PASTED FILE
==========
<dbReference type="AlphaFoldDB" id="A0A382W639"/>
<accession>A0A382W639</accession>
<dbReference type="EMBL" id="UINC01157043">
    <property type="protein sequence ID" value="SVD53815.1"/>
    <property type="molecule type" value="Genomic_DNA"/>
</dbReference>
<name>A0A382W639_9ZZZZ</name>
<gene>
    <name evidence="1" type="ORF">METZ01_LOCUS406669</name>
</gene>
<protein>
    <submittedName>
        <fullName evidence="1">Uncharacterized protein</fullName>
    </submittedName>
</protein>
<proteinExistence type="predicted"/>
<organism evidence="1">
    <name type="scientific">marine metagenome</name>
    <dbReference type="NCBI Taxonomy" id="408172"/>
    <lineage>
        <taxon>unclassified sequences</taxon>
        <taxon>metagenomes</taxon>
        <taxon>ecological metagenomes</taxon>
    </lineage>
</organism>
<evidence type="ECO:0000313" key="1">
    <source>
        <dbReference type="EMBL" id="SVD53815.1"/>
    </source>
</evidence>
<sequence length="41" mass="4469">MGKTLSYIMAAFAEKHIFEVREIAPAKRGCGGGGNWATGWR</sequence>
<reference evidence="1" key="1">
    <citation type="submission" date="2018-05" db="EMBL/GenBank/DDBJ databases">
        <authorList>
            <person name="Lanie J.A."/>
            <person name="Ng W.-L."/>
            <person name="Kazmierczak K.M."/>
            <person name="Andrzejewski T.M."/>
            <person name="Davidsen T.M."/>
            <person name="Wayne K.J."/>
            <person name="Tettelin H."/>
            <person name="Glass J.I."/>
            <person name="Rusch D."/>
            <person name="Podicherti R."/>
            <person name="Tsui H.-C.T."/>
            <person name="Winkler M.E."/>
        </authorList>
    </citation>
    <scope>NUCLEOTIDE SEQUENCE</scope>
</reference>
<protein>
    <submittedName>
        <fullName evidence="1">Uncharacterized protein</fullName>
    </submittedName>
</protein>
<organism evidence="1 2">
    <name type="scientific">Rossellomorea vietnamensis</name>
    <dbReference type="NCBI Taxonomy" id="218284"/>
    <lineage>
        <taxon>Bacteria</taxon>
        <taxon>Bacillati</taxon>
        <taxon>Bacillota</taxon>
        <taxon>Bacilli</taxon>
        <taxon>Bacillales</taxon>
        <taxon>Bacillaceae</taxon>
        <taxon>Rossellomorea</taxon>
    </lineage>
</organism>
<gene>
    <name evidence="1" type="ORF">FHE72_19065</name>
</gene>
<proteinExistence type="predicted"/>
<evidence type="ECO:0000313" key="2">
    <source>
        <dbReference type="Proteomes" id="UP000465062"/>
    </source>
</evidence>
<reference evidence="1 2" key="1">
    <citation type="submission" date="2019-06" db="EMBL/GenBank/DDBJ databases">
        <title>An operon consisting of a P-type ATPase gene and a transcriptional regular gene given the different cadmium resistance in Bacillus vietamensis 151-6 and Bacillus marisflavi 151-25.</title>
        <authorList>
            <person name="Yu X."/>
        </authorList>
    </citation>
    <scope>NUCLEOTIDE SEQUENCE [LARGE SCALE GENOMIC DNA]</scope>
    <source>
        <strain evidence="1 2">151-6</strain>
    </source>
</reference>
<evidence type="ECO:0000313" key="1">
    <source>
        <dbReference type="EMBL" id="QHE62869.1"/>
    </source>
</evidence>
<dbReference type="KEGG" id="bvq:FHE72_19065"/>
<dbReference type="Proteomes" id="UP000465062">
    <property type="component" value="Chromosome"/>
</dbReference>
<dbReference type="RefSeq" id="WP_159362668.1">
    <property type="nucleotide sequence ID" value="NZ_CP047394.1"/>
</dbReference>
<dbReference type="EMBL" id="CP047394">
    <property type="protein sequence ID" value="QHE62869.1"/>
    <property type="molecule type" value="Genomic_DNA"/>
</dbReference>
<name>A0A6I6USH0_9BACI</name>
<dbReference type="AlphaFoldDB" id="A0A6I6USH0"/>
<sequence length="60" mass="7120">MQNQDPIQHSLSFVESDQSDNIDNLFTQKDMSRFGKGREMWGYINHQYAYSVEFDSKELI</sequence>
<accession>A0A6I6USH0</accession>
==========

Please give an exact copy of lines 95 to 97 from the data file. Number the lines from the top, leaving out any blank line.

<dbReference type="KEGG" id="bvq:FHE72_19065"/>
<dbReference type="Proteomes" id="UP000465062">
    <property type="component" value="Chromosome"/>